This method only gives you an approximate idea of what your bra size is. Now, the fun part! Go shopping and try on a lot of bras. Don’t be afraid to make adjustments to your original calculation – everyone is different, and remember, it was just a good approximation. I actually wear a band one size smaller (and, consequently, one cup size larger) than my original calculations predicted, but if you know what to look for you can decide if adjustments need to be made.
Be sure to try on a new bra fastened on the loosest hook. As the bra wears out and the elastic begins to deteriorate, you will need to tighten it and move on to the other hooks. Your band needs to fit snugly – this is where the majority of your support is coming from! If your band rides up and is not perfectly parallel to the floor (even a bit lower in the back is good), like Rihanna’s bra in her latest video for “Hate That I Love You,” you are wearing a band size that is too big. Try going down a band size until it fits properly. Remember, when you go down a band size you must go up a cup size to maintain the same fit in your cups. If you find that the band on a 38C is too big, try on a 36D next. If your band on your 38C is too tight and painful, try a 40B.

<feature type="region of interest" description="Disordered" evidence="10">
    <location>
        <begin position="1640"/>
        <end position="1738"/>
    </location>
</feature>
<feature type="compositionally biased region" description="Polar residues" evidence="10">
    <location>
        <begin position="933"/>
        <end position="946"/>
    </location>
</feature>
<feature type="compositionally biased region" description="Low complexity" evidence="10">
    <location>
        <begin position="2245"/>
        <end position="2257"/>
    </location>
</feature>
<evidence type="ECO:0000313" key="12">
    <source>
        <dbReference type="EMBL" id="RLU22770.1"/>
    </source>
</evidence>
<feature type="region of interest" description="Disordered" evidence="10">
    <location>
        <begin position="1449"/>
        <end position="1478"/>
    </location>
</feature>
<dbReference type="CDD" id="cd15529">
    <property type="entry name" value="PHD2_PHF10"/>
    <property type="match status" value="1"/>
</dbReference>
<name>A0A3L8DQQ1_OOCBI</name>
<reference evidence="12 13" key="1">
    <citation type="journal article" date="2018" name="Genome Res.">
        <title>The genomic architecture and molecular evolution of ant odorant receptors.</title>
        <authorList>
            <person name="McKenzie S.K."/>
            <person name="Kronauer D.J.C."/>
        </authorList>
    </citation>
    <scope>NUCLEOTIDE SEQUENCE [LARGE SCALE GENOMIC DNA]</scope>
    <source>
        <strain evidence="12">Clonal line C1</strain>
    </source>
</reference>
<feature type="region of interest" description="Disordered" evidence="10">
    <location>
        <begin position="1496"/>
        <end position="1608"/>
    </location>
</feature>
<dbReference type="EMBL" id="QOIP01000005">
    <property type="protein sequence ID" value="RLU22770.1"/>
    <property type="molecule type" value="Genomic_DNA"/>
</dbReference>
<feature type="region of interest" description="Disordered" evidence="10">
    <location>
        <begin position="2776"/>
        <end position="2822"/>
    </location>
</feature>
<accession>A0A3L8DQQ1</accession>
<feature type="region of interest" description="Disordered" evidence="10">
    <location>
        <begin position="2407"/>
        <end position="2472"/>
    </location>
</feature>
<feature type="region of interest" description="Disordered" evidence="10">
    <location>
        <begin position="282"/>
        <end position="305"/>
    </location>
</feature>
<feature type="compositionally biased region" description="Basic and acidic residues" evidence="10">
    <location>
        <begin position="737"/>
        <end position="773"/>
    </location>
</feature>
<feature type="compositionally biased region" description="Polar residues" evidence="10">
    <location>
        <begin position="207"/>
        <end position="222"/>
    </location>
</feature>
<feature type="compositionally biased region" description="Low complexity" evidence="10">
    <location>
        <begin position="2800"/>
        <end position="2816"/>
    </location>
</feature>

If your breasts are not fully encased by the cup or the center gore does not lie flush against your breastbone, your cups are too small. The lovely Marissa Miller is wearing a cup size that is far too small, as you can see that the end of the underwires are touching breast tissue instead of lying flat against her sternum between her breasts. If you want cleavage like this, get a push-up bra in your correct size! If you have a “double-boob” effect as your breast tissue bulges out of your cups, you are wearing a too-small cup size. If your cups wrinkle or gap, you are wearing a cup size that is too big. Try going down a cup size.
Experiment! You may wear different sizes in different brands (just like jeans). If you are outside the range of normal department or lingerie stores, you’ll have to find a good lingerie shop or shop online. Watch our sale section for coupon codes offering free returns; this will be a lifesaver in the beginning!
Be sure to check out our bra sizing discussion in the forums!
For more information on bra sizing and other common issues, visit these sites for tips and help:
- Large cup conversion chart. It gets tricky after D cup! Larger-busted gals need to keep this chart handy.
- Great illustrated guide from Figleaves. Figleaves also has almost every bra size imaginable, in case you fall outside the “normal” size range.
- Victoria’s Secret knows their stuff, despite the fact that their catalog photos and sales associates don’t demonstrate that very well!
- The Boobologist can help diagnose common bra blunders after seeing a photo of you.
- Zafu gives instant bra suggestions after you answer a few questions about how your current bras fit.
- Intimacy can give you suggestions on bra size based on your shirt size, but it is not flawless. It’s a good place to start.